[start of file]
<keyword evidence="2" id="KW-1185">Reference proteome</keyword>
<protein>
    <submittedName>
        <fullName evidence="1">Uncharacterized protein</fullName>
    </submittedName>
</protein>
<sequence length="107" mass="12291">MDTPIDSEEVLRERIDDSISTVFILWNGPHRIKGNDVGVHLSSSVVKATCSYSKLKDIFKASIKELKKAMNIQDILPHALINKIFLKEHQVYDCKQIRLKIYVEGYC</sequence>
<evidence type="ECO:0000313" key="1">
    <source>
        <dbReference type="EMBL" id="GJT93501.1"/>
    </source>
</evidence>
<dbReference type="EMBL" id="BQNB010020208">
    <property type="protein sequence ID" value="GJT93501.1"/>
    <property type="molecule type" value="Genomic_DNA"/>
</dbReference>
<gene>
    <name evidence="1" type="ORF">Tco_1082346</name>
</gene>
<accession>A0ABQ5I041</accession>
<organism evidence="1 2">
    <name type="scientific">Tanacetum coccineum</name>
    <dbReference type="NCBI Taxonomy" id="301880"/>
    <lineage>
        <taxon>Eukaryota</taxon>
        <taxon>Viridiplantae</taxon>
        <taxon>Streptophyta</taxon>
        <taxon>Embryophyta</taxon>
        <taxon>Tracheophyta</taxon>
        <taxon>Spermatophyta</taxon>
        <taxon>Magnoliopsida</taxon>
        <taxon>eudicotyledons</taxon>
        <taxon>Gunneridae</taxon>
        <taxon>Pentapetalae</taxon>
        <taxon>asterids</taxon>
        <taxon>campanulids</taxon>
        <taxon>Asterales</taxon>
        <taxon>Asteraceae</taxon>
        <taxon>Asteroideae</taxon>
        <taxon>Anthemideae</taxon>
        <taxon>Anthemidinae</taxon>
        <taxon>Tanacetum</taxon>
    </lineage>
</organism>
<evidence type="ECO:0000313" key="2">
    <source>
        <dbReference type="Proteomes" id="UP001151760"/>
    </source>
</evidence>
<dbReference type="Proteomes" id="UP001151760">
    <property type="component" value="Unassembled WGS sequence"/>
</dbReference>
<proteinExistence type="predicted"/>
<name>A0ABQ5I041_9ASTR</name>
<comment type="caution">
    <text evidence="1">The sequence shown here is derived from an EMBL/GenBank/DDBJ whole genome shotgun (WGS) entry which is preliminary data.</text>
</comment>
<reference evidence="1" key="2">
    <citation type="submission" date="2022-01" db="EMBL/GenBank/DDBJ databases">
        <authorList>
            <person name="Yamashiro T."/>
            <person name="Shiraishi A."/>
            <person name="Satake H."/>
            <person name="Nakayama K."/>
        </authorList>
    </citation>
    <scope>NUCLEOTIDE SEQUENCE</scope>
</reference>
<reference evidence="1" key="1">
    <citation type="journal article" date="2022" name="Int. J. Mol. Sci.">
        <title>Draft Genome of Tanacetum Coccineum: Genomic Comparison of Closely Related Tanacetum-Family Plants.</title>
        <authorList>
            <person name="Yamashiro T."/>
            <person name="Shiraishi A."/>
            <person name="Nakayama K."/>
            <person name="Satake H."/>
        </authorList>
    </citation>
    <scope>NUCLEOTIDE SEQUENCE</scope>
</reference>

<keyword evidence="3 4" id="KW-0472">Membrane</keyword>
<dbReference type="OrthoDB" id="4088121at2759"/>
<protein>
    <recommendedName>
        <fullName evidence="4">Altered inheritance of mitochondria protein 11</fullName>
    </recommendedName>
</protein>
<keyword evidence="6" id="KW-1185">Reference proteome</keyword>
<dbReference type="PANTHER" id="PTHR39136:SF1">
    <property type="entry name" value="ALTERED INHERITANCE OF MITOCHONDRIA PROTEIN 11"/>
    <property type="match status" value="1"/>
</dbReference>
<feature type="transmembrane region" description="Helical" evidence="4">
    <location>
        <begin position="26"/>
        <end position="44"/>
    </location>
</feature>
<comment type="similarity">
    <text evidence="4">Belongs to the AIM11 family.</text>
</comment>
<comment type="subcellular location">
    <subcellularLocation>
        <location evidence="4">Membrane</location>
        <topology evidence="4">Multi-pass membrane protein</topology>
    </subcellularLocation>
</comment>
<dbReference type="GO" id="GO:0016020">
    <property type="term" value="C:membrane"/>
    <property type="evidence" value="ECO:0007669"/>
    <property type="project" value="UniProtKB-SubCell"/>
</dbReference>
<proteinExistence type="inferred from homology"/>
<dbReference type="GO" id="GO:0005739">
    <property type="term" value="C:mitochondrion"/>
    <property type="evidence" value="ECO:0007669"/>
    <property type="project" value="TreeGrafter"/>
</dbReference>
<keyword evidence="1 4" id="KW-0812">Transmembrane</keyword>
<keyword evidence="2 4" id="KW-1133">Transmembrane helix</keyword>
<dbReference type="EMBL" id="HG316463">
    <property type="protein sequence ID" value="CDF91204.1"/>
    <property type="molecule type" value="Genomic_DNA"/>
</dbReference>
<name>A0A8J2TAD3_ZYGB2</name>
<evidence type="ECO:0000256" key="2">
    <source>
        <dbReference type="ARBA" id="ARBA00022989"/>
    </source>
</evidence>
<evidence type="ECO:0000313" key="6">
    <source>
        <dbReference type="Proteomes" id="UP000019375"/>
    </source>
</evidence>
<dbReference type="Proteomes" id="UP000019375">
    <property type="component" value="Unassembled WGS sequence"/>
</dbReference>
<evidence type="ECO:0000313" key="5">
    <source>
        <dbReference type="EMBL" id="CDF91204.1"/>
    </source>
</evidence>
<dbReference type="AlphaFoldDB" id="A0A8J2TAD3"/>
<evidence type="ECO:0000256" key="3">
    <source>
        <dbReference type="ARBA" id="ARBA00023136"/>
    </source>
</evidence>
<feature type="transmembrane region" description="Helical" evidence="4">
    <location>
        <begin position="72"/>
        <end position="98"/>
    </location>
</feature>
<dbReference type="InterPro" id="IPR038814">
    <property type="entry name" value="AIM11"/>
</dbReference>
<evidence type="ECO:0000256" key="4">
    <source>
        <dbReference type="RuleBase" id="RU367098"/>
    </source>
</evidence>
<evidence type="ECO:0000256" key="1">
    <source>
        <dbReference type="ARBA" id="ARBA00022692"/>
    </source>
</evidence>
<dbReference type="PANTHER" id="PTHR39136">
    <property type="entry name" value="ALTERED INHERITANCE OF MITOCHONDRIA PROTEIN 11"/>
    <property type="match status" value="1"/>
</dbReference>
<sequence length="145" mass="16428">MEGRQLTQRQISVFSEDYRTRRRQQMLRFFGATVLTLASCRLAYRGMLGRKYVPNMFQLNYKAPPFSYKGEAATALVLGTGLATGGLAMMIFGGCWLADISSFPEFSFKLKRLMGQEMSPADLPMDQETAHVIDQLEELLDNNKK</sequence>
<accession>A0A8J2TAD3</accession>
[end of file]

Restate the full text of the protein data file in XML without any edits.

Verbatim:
<keyword evidence="2" id="KW-1185">Reference proteome</keyword>
<protein>
    <submittedName>
        <fullName evidence="1">Uncharacterized protein</fullName>
    </submittedName>
</protein>
<sequence length="107" mass="12291">MDTPIDSEEVLRERIDDSISTVFILWNGPHRIKGNDVGVHLSSSVVKATCSYSKLKDIFKASIKELKKAMNIQDILPHALINKIFLKEHQVYDCKQIRLKIYVEGYC</sequence>
<evidence type="ECO:0000313" key="1">
    <source>
        <dbReference type="EMBL" id="GJT93501.1"/>
    </source>
</evidence>
<dbReference type="EMBL" id="BQNB010020208">
    <property type="protein sequence ID" value="GJT93501.1"/>
    <property type="molecule type" value="Genomic_DNA"/>
</dbReference>
<gene>
    <name evidence="1" type="ORF">Tco_1082346</name>
</gene>
<accession>A0ABQ5I041</accession>
<organism evidence="1 2">
    <name type="scientific">Tanacetum coccineum</name>
    <dbReference type="NCBI Taxonomy" id="301880"/>
    <lineage>
        <taxon>Eukaryota</taxon>
        <taxon>Viridiplantae</taxon>
        <taxon>Streptophyta</taxon>
        <taxon>Embryophyta</taxon>
        <taxon>Tracheophyta</taxon>
        <taxon>Spermatophyta</taxon>
        <taxon>Magnoliopsida</taxon>
        <taxon>eudicotyledons</taxon>
        <taxon>Gunneridae</taxon>
        <taxon>Pentapetalae</taxon>
        <taxon>asterids</taxon>
        <taxon>campanulids</taxon>
        <taxon>Asterales</taxon>
        <taxon>Asteraceae</taxon>
        <taxon>Asteroideae</taxon>
        <taxon>Anthemideae</taxon>
        <taxon>Anthemidinae</taxon>
        <taxon>Tanacetum</taxon>
    </lineage>
</organism>
<evidence type="ECO:0000313" key="2">
    <source>
        <dbReference type="Proteomes" id="UP001151760"/>
    </source>
</evidence>
<dbReference type="Proteomes" id="UP001151760">
    <property type="component" value="Unassembled WGS sequence"/>
</dbReference>
<proteinExistence type="predicted"/>
<name>A0ABQ5I041_9ASTR</name>
<comment type="caution">
    <text evidence="1">The sequence shown here is derived from an EMBL/GenBank/DDBJ whole genome shotgun (WGS) entry which is preliminary data.</text>
</comment>
<reference evidence="1" key="2">
    <citation type="submission" date="2022-01" db="EMBL/GenBank/DDBJ databases">
        <authorList>
            <person name="Yamashiro T."/>
            <person name="Shiraishi A."/>
            <person name="Satake H."/>
            <person name="Nakayama K."/>
        </authorList>
    </citation>
    <scope>NUCLEOTIDE SEQUENCE</scope>
</reference>
<reference evidence="1" key="1">
    <citation type="journal article" date="2022" name="Int. J. Mol. Sci.">
        <title>Draft Genome of Tanacetum Coccineum: Genomic Comparison of Closely Related Tanacetum-Family Plants.</title>
        <authorList>
            <person name="Yamashiro T."/>
            <person name="Shiraishi A."/>
            <person name="Nakayama K."/>
            <person name="Satake H."/>
        </authorList>
    </citation>
    <scope>NUCLEOTIDE SEQUENCE</scope>
</reference>

<keyword evidence="3 4" id="KW-0472">Membrane</keyword>
<dbReference type="OrthoDB" id="4088121at2759"/>
<protein>
    <recommendedName>
        <fullName evidence="4">Altered inheritance of mitochondria protein 11</fullName>
    </recommendedName>
</protein>
<keyword evidence="6" id="KW-1185">Reference proteome</keyword>
<dbReference type="PANTHER" id="PTHR39136:SF1">
    <property type="entry name" value="ALTERED INHERITANCE OF MITOCHONDRIA PROTEIN 11"/>
    <property type="match status" value="1"/>
</dbReference>
<feature type="transmembrane region" description="Helical" evidence="4">
    <location>
        <begin position="26"/>
        <end position="44"/>
    </location>
</feature>
<comment type="similarity">
    <text evidence="4">Belongs to the AIM11 family.</text>
</comment>
<comment type="subcellular location">
    <subcellularLocation>
        <location evidence="4">Membrane</location>
        <topology evidence="4">Multi-pass membrane protein</topology>
    </subcellularLocation>
</comment>
<dbReference type="GO" id="GO:0016020">
    <property type="term" value="C:membrane"/>
    <property type="evidence" value="ECO:0007669"/>
    <property type="project" value="UniProtKB-SubCell"/>
</dbReference>
<proteinExistence type="inferred from homology"/>
<dbReference type="GO" id="GO:0005739">
    <property type="term" value="C:mitochondrion"/>
    <property type="evidence" value="ECO:0007669"/>
    <property type="project" value="TreeGrafter"/>
</dbReference>
<keyword evidence="1 4" id="KW-0812">Transmembrane</keyword>
<keyword evidence="2 4" id="KW-1133">Transmembrane helix</keyword>
<dbReference type="EMBL" id="HG316463">
    <property type="protein sequence ID" value="CDF91204.1"/>
    <property type="molecule type" value="Genomic_DNA"/>
</dbReference>
<name>A0A8J2TAD3_ZYGB2</name>
<evidence type="ECO:0000256" key="2">
    <source>
        <dbReference type="ARBA" id="ARBA00022989"/>
    </source>
</evidence>
<evidence type="ECO:0000313" key="6">
    <source>
        <dbReference type="Proteomes" id="UP000019375"/>
    </source>
</evidence>
<dbReference type="Proteomes" id="UP000019375">
    <property type="component" value="Unassembled WGS sequence"/>
</dbReference>
<evidence type="ECO:0000313" key="5">
    <source>
        <dbReference type="EMBL" id="CDF91204.1"/>
    </source>
</evidence>
<dbReference type="AlphaFoldDB" id="A0A8J2TAD3"/>
<evidence type="ECO:0000256" key="3">
    <source>
        <dbReference type="ARBA" id="ARBA00023136"/>
    </source>
</evidence>
<feature type="transmembrane region" description="Helical" evidence="4">
    <location>
        <begin position="72"/>
        <end position="98"/>
    </location>
</feature>
<dbReference type="InterPro" id="IPR038814">
    <property type="entry name" value="AIM11"/>
</dbReference>
<evidence type="ECO:0000256" key="4">
    <source>
        <dbReference type="RuleBase" id="RU367098"/>
    </source>
</evidence>
<evidence type="ECO:0000256" key="1">
    <source>
        <dbReference type="ARBA" id="ARBA00022692"/>
    </source>
</evidence>
<dbReference type="PANTHER" id="PTHR39136">
    <property type="entry name" value="ALTERED INHERITANCE OF MITOCHONDRIA PROTEIN 11"/>
    <property type="match status" value="1"/>
</dbReference>
<sequence length="145" mass="16428">MEGRQLTQRQISVFSEDYRTRRRQQMLRFFGATVLTLASCRLAYRGMLGRKYVPNMFQLNYKAPPFSYKGEAATALVLGTGLATGGLAMMIFGGCWLADISSFPEFSFKLKRLMGQEMSPADLPMDQETAHVIDQLEELLDNNKK</sequence>
<accession>A0A8J2TAD3</accession>